NCLT gives approval to Piramal's resolution plan for DHFL

FPJ Web DeskUpdated: Monday, June 07, 2021, 04:41 PM IST
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The Piramal Group has offered Rs 37,250 crore to DHFL’s creditors. |

The National Company Law Tribunal (NCLT), on June 7, approved Piramal Group’s overall resolution plan for mortgage lender, Dewan Housing Finance (DHFL), with a few conditions.

The tribunal's Mumbai-bench, chaired by H P Chaturvedi and Ravikumar Duraisamy, said the approval is subject to the final judgement from the National Company Law Appellate Tribunal (NCLAT) and the Supreme Court''s judgement on Kapil Wadhawan in the matter.

In its order, NCLT askd DHFL''s (Dewan Housing Finance Corporation Ltd) Committee of Creditors (CoC) to consider giving more money to small fixed deposit holders under the approved resolution plan.

"We are not remanding the plan back to CoC, we respect their commercial wisdom," it said.

The Piramal Group has offered Rs 37,250 crore to DHFL’s creditors. This includes Rs 12,700 crore in upfront cash, Rs 3,000 crore in interest income already on DHFL’s books, as well as Rs 19,550 crore worth of non-convertible debentures to be repaid over 10 years, according to Bloomberg.

NCLT rejected a plea by former DHFL promoter Kapil Wadhawan's to get access to a copy of the resolution plan was rejected.

In a statement, Piramal Group said it was "pleased" by the judgement. In a statement, it said, "We are pleased with the judgment today by the Honorable NCLT for approving our resolution plan for DHFL. This follows the endorsement of 94% of lenders, and the subsequent approvals from RBI and CCI, and reiterates the strength and quality of our bid.

"This is one of India’s largest IBC proceedings, and the very first in the financial sector. In that regard, it is an important and positive trendsetter for the future. The approval from NCLT is a significant milestone in DHFL's resolution and an affirmation of the sanctity of the IBC process in India.

"We are committed to collaborating with all relevant authorities, regulators, creditors and investors involved in this resolution and look forward to a speedy culmination of the resolution process.”

The CoC had in January accepted Piramal Group’s resolution bid and this was approved by the RBI on February 18. Piramal Enterprises, a diversified Indian conglomerate, got more than 94 percent votes for its bid. A resolution plan needs a minimum of 66 percent votes to be passed by lenders, who can vote a preference for more than one bidder.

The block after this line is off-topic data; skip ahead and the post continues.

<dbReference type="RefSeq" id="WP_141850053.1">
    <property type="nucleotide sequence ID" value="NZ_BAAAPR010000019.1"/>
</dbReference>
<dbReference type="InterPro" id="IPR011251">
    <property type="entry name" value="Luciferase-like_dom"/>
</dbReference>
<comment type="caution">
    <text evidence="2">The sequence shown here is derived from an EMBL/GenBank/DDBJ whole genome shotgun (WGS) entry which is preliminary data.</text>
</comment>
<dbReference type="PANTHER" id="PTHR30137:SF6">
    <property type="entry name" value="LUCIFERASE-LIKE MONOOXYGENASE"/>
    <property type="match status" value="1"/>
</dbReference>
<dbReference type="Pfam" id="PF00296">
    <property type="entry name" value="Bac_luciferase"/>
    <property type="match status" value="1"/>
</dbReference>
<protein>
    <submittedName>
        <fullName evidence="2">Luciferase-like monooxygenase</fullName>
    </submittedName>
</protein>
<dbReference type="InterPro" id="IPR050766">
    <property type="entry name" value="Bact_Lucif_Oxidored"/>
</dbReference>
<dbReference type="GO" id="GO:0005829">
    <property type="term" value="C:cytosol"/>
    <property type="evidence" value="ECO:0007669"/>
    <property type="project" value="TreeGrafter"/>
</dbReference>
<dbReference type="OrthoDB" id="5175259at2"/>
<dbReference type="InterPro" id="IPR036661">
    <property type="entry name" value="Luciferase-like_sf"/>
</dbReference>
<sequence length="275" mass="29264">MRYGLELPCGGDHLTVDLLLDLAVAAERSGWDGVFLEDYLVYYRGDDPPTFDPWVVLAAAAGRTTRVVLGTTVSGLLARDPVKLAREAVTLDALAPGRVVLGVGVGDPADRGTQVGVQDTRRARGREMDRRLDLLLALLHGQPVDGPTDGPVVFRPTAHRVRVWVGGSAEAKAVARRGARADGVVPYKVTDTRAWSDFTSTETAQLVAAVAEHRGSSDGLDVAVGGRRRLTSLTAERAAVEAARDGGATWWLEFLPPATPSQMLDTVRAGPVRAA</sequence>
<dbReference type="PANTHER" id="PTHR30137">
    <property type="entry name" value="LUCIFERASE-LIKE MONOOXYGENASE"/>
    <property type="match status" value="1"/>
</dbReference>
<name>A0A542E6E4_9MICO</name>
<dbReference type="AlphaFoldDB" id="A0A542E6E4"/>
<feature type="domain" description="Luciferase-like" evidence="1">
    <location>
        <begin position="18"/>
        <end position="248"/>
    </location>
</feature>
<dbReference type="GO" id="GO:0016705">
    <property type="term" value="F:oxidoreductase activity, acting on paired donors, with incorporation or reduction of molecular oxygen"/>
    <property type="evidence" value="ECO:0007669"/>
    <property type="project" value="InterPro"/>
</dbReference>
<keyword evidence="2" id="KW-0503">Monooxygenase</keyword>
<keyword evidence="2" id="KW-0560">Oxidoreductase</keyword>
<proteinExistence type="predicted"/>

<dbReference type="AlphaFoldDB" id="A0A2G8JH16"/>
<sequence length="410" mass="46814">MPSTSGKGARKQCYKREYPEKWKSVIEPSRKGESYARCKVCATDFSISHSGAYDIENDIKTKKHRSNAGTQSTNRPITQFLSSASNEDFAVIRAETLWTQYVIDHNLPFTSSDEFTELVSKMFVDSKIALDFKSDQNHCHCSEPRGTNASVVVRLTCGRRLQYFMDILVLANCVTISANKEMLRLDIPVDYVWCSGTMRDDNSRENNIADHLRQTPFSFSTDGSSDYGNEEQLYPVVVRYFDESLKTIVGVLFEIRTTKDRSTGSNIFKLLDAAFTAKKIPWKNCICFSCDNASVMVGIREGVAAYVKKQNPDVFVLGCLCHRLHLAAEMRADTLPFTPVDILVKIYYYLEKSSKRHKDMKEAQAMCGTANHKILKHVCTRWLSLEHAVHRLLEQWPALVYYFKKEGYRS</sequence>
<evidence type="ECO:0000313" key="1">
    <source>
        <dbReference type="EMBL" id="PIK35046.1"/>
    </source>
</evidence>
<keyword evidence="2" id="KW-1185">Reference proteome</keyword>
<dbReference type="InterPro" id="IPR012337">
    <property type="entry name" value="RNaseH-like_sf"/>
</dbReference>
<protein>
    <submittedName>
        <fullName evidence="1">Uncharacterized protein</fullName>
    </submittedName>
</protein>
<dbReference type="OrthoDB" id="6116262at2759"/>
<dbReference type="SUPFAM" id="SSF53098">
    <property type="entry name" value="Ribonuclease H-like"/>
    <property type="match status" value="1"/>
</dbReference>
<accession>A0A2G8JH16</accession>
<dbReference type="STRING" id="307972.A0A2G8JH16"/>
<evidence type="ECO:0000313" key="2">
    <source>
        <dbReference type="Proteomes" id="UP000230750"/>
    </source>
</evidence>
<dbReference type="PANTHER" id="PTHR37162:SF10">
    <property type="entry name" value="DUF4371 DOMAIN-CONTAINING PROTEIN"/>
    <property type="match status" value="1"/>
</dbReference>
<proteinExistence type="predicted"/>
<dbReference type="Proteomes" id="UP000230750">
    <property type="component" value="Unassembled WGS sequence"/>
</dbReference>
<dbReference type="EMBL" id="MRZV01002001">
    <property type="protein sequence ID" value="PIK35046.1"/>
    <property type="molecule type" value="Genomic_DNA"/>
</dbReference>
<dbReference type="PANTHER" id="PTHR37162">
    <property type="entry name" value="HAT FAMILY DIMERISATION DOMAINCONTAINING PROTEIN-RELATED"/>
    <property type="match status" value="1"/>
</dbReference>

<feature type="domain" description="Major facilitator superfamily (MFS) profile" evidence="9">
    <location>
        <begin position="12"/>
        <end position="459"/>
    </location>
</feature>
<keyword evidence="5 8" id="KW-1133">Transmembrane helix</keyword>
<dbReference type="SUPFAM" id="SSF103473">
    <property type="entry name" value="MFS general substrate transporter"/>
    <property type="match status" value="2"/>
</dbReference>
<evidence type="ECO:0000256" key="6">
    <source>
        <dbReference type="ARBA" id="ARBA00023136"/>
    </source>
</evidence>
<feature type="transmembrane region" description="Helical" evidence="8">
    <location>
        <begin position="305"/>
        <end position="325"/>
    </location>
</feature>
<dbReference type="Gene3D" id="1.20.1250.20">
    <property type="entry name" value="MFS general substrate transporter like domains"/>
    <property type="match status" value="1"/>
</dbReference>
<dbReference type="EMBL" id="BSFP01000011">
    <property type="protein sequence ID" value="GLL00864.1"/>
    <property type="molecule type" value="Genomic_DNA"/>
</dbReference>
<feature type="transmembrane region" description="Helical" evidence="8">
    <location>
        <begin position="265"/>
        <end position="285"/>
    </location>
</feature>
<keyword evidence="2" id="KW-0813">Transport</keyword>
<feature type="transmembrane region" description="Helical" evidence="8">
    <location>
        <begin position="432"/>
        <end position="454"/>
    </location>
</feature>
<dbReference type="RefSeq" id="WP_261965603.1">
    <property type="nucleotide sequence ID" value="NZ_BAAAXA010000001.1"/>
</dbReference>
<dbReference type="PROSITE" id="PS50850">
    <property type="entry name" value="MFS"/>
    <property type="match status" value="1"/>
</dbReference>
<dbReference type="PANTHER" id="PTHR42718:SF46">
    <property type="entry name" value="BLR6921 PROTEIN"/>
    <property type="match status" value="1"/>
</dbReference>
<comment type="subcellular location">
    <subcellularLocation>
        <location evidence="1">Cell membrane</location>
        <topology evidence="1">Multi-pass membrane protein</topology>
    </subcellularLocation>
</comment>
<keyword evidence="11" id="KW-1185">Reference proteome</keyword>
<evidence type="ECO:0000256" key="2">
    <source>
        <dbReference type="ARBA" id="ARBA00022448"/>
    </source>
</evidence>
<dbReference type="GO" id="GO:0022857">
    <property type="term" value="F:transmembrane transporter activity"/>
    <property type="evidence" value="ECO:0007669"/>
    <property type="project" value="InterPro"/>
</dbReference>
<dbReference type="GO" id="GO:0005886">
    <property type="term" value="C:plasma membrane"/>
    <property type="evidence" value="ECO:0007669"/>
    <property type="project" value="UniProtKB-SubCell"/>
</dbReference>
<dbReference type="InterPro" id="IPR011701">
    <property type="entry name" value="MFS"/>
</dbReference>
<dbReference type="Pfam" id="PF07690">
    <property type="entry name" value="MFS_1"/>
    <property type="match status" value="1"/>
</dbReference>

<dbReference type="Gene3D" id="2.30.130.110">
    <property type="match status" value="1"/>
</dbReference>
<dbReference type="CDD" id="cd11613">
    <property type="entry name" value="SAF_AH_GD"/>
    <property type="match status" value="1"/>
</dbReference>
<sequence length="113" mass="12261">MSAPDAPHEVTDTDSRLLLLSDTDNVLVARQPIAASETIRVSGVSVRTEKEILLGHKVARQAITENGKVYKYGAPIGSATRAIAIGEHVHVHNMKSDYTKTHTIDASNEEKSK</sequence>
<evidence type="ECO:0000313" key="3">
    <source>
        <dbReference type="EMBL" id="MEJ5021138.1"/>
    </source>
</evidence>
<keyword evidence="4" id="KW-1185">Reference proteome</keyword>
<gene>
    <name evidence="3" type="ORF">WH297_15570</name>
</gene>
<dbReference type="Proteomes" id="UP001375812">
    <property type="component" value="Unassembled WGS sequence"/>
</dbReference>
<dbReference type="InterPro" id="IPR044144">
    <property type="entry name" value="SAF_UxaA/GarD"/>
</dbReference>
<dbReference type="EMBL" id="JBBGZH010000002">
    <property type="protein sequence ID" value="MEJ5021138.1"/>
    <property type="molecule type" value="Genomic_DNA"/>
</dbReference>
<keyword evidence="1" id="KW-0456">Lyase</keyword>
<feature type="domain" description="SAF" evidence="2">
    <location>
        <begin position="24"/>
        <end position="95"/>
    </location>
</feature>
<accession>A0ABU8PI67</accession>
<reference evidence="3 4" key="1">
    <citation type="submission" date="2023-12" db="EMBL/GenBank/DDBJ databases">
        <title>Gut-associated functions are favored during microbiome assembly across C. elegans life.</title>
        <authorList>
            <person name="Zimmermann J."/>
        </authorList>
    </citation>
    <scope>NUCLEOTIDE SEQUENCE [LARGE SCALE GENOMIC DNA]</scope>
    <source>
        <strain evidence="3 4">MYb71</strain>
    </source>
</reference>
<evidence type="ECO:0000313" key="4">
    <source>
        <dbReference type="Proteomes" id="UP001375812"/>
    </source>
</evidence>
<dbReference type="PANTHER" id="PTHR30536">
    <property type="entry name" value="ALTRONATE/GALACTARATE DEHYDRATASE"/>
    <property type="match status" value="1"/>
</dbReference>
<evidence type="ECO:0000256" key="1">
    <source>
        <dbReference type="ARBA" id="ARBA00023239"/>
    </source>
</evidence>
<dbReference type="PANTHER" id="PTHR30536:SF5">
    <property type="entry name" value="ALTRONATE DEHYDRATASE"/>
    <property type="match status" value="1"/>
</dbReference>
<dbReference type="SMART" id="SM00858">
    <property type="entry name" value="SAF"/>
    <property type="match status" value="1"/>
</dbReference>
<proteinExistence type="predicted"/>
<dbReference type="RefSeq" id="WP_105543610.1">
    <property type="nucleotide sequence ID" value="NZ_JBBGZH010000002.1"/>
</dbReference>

Wadhawan is accused in Yes Bank-DHFL loan bribery case.

The tribunal's Mumbai-bench, chaired by H P Chaturvedi and Ravikumar Duraisamy, said the approval is subject to the final judgement from the National Company Law Appellate Tribunal (NCLAT) and the Supreme Court''s judgement on Kapil Wadhawan in the matter.

In its order, NCLT asked DHFL''s (Dewan Housing Finance Corporation Ltd) Committee of Creditors (CoC) to consider giving more money to small fixed deposit holders under the approved resolution plan.

"We are not remanding the plan back to CoC, we respect their commercial wisdom," it said.

On May 25, NCLAT stayed the direction of NCLT asking the lenders of DHFL to consider the offer by Wadhawan.

The appellate tribunal had also clarified that its order should not come in the way for NCLT to decide on approval for the resolution plan selected by the CoC.

NCLAT''s direction had come on an urgent petition moved by the Union Bank of India on behalf of the CoC.

On May 19, NCLT asked the RBI-appointed administrator of DHFL to present the settlement plan offered by Wadhawan to the CoC.

In January this year, the CoC voted in favour of selling DHFL to the Piramal Group under the Insolvency and Bankruptcy Code.

Last year, Wadhawan had made his settlement offer to the CoC. The offer was rejected by the creditors, citing lack of credibility and the valuations attached to the proposed asset sales. In the plan, Wadhawan had proposed to repay lenders by selling assets.

In November 2019, RBI had referred DHFL -- then the third-largest pure-play mortgage lender -- for resolution under the Code.

DHFL debt woes

DHFL had gone bankrupt with more than Rs 90,000 crore in debt to various lenders, including banks, mutual funds and individual investors who kept fixed deposits with the company.

A shadow lender in the home loans space, DHFL owes its lenders around Rs 91,000 crore. State Bank of India is its biggest creditor, with an exposure of around Rs 10,000 crore. Other lenders include Bank of India, Canara Bank, NHB, Union Bank of India, Syndicate Bank, and Bank of Baroda.

The RBI had on November 20, 2019, superseded DHFL's board of directors on account of "governance concerns and defaults by DHFL in meeting various payment obligations".

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